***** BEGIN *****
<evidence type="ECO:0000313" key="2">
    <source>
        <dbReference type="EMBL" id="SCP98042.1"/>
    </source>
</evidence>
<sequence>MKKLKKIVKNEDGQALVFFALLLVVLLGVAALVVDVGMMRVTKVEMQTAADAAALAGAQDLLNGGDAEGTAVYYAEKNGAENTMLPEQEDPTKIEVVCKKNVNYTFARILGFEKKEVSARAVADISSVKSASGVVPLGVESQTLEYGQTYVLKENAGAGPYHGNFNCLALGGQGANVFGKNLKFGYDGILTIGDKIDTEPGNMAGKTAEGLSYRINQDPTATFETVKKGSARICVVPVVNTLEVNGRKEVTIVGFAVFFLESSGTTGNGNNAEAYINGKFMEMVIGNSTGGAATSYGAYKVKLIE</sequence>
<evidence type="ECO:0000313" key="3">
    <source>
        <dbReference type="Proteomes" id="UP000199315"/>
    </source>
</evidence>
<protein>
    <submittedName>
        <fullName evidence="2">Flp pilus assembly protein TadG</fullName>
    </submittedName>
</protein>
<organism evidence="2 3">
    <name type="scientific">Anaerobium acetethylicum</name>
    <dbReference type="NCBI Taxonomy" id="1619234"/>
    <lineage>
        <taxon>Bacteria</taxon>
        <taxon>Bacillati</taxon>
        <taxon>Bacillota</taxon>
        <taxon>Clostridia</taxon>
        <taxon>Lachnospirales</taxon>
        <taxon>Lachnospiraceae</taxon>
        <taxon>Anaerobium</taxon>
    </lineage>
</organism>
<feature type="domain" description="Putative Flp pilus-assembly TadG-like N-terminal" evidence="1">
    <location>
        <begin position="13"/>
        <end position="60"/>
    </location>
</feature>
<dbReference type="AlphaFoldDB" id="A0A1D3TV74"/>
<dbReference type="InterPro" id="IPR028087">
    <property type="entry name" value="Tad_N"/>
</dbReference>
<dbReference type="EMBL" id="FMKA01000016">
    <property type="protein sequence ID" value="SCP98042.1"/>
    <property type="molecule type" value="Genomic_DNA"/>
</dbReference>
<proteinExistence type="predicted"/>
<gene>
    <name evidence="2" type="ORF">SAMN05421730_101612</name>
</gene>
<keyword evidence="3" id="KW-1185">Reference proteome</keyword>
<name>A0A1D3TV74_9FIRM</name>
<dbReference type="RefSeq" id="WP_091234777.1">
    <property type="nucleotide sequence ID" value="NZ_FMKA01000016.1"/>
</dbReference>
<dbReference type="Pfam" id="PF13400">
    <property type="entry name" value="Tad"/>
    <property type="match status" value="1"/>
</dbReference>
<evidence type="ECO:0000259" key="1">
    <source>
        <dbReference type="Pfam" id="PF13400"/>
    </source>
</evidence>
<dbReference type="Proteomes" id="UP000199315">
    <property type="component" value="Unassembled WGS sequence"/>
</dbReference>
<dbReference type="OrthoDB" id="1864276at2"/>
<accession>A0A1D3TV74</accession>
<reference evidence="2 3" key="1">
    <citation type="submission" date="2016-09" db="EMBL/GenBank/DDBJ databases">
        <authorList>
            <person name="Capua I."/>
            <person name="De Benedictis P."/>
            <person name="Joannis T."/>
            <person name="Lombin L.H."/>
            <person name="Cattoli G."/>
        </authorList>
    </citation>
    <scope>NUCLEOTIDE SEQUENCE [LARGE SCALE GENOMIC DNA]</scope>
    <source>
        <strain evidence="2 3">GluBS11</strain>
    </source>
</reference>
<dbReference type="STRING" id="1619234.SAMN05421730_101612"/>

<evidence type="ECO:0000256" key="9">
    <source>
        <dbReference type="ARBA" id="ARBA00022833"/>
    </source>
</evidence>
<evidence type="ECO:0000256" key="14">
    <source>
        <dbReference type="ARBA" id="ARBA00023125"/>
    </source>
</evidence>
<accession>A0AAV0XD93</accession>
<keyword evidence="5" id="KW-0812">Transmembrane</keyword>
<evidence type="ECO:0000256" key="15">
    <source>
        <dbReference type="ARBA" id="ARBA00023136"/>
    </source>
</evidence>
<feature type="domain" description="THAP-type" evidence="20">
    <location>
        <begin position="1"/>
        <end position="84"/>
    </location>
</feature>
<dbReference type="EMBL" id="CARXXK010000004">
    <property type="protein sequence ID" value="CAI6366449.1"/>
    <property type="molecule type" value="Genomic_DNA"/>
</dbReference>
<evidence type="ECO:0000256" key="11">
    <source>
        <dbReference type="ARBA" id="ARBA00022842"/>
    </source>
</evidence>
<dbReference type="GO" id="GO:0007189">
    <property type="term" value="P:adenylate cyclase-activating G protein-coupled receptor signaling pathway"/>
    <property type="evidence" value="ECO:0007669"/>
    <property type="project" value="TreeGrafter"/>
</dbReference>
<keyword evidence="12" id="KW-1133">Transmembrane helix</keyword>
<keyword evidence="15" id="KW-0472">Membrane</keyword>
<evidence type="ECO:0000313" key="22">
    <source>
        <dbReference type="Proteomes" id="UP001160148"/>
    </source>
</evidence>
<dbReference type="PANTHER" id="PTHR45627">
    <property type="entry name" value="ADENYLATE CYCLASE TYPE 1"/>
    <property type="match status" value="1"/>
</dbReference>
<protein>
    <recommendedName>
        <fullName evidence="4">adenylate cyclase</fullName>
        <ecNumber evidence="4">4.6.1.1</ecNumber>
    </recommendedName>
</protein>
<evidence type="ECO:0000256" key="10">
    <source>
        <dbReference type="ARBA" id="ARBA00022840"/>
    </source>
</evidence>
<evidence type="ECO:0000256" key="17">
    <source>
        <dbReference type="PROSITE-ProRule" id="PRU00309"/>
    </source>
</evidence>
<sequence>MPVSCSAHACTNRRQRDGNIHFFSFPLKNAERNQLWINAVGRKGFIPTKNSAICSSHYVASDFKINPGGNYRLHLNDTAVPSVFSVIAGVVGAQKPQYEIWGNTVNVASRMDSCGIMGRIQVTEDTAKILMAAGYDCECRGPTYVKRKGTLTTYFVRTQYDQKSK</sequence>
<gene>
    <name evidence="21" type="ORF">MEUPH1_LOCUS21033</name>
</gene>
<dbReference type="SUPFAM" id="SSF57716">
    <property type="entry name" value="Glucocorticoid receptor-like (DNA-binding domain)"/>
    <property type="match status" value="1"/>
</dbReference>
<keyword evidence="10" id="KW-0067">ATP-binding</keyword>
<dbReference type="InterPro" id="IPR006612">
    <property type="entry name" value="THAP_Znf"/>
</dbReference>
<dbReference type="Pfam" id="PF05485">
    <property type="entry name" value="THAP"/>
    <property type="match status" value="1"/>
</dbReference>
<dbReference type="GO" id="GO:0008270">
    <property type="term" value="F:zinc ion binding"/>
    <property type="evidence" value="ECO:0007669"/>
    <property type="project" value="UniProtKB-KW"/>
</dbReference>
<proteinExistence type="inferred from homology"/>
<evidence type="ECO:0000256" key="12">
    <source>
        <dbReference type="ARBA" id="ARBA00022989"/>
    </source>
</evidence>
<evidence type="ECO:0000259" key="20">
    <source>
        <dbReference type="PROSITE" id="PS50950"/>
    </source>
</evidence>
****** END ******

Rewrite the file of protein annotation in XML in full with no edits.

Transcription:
<evidence type="ECO:0000313" key="2">
    <source>
        <dbReference type="EMBL" id="SCP98042.1"/>
    </source>
</evidence>
<sequence>MKKLKKIVKNEDGQALVFFALLLVVLLGVAALVVDVGMMRVTKVEMQTAADAAALAGAQDLLNGGDAEGTAVYYAEKNGAENTMLPEQEDPTKIEVVCKKNVNYTFARILGFEKKEVSARAVADISSVKSASGVVPLGVESQTLEYGQTYVLKENAGAGPYHGNFNCLALGGQGANVFGKNLKFGYDGILTIGDKIDTEPGNMAGKTAEGLSYRINQDPTATFETVKKGSARICVVPVVNTLEVNGRKEVTIVGFAVFFLESSGTTGNGNNAEAYINGKFMEMVIGNSTGGAATSYGAYKVKLIE</sequence>
<evidence type="ECO:0000313" key="3">
    <source>
        <dbReference type="Proteomes" id="UP000199315"/>
    </source>
</evidence>
<protein>
    <submittedName>
        <fullName evidence="2">Flp pilus assembly protein TadG</fullName>
    </submittedName>
</protein>
<organism evidence="2 3">
    <name type="scientific">Anaerobium acetethylicum</name>
    <dbReference type="NCBI Taxonomy" id="1619234"/>
    <lineage>
        <taxon>Bacteria</taxon>
        <taxon>Bacillati</taxon>
        <taxon>Bacillota</taxon>
        <taxon>Clostridia</taxon>
        <taxon>Lachnospirales</taxon>
        <taxon>Lachnospiraceae</taxon>
        <taxon>Anaerobium</taxon>
    </lineage>
</organism>
<feature type="domain" description="Putative Flp pilus-assembly TadG-like N-terminal" evidence="1">
    <location>
        <begin position="13"/>
        <end position="60"/>
    </location>
</feature>
<dbReference type="AlphaFoldDB" id="A0A1D3TV74"/>
<dbReference type="InterPro" id="IPR028087">
    <property type="entry name" value="Tad_N"/>
</dbReference>
<dbReference type="EMBL" id="FMKA01000016">
    <property type="protein sequence ID" value="SCP98042.1"/>
    <property type="molecule type" value="Genomic_DNA"/>
</dbReference>
<proteinExistence type="predicted"/>
<gene>
    <name evidence="2" type="ORF">SAMN05421730_101612</name>
</gene>
<keyword evidence="3" id="KW-1185">Reference proteome</keyword>
<name>A0A1D3TV74_9FIRM</name>
<dbReference type="RefSeq" id="WP_091234777.1">
    <property type="nucleotide sequence ID" value="NZ_FMKA01000016.1"/>
</dbReference>
<dbReference type="Pfam" id="PF13400">
    <property type="entry name" value="Tad"/>
    <property type="match status" value="1"/>
</dbReference>
<evidence type="ECO:0000259" key="1">
    <source>
        <dbReference type="Pfam" id="PF13400"/>
    </source>
</evidence>
<dbReference type="Proteomes" id="UP000199315">
    <property type="component" value="Unassembled WGS sequence"/>
</dbReference>
<dbReference type="OrthoDB" id="1864276at2"/>
<accession>A0A1D3TV74</accession>
<reference evidence="2 3" key="1">
    <citation type="submission" date="2016-09" db="EMBL/GenBank/DDBJ databases">
        <authorList>
            <person name="Capua I."/>
            <person name="De Benedictis P."/>
            <person name="Joannis T."/>
            <person name="Lombin L.H."/>
            <person name="Cattoli G."/>
        </authorList>
    </citation>
    <scope>NUCLEOTIDE SEQUENCE [LARGE SCALE GENOMIC DNA]</scope>
    <source>
        <strain evidence="2 3">GluBS11</strain>
    </source>
</reference>
<dbReference type="STRING" id="1619234.SAMN05421730_101612"/>

<evidence type="ECO:0000256" key="9">
    <source>
        <dbReference type="ARBA" id="ARBA00022833"/>
    </source>
</evidence>
<evidence type="ECO:0000256" key="14">
    <source>
        <dbReference type="ARBA" id="ARBA00023125"/>
    </source>
</evidence>
<accession>A0AAV0XD93</accession>
<keyword evidence="5" id="KW-0812">Transmembrane</keyword>
<evidence type="ECO:0000256" key="15">
    <source>
        <dbReference type="ARBA" id="ARBA00023136"/>
    </source>
</evidence>
<feature type="domain" description="THAP-type" evidence="20">
    <location>
        <begin position="1"/>
        <end position="84"/>
    </location>
</feature>
<dbReference type="EMBL" id="CARXXK010000004">
    <property type="protein sequence ID" value="CAI6366449.1"/>
    <property type="molecule type" value="Genomic_DNA"/>
</dbReference>
<evidence type="ECO:0000256" key="11">
    <source>
        <dbReference type="ARBA" id="ARBA00022842"/>
    </source>
</evidence>
<dbReference type="GO" id="GO:0007189">
    <property type="term" value="P:adenylate cyclase-activating G protein-coupled receptor signaling pathway"/>
    <property type="evidence" value="ECO:0007669"/>
    <property type="project" value="TreeGrafter"/>
</dbReference>
<keyword evidence="12" id="KW-1133">Transmembrane helix</keyword>
<keyword evidence="15" id="KW-0472">Membrane</keyword>
<evidence type="ECO:0000313" key="22">
    <source>
        <dbReference type="Proteomes" id="UP001160148"/>
    </source>
</evidence>
<dbReference type="PANTHER" id="PTHR45627">
    <property type="entry name" value="ADENYLATE CYCLASE TYPE 1"/>
    <property type="match status" value="1"/>
</dbReference>
<protein>
    <recommendedName>
        <fullName evidence="4">adenylate cyclase</fullName>
        <ecNumber evidence="4">4.6.1.1</ecNumber>
    </recommendedName>
</protein>
<evidence type="ECO:0000256" key="10">
    <source>
        <dbReference type="ARBA" id="ARBA00022840"/>
    </source>
</evidence>
<evidence type="ECO:0000256" key="17">
    <source>
        <dbReference type="PROSITE-ProRule" id="PRU00309"/>
    </source>
</evidence>
<sequence>MPVSCSAHACTNRRQRDGNIHFFSFPLKNAERNQLWINAVGRKGFIPTKNSAICSSHYVASDFKINPGGNYRLHLNDTAVPSVFSVIAGVVGAQKPQYEIWGNTVNVASRMDSCGIMGRIQVTEDTAKILMAAGYDCECRGPTYVKRKGTLTTYFVRTQYDQKSK</sequence>
<gene>
    <name evidence="21" type="ORF">MEUPH1_LOCUS21033</name>
</gene>
<dbReference type="SUPFAM" id="SSF57716">
    <property type="entry name" value="Glucocorticoid receptor-like (DNA-binding domain)"/>
    <property type="match status" value="1"/>
</dbReference>
<keyword evidence="10" id="KW-0067">ATP-binding</keyword>
<dbReference type="InterPro" id="IPR006612">
    <property type="entry name" value="THAP_Znf"/>
</dbReference>
<dbReference type="Pfam" id="PF05485">
    <property type="entry name" value="THAP"/>
    <property type="match status" value="1"/>
</dbReference>
<dbReference type="GO" id="GO:0008270">
    <property type="term" value="F:zinc ion binding"/>
    <property type="evidence" value="ECO:0007669"/>
    <property type="project" value="UniProtKB-KW"/>
</dbReference>
<proteinExistence type="inferred from homology"/>
<evidence type="ECO:0000256" key="12">
    <source>
        <dbReference type="ARBA" id="ARBA00022989"/>
    </source>
</evidence>
<evidence type="ECO:0000259" key="20">
    <source>
        <dbReference type="PROSITE" id="PS50950"/>
    </source>
</evidence>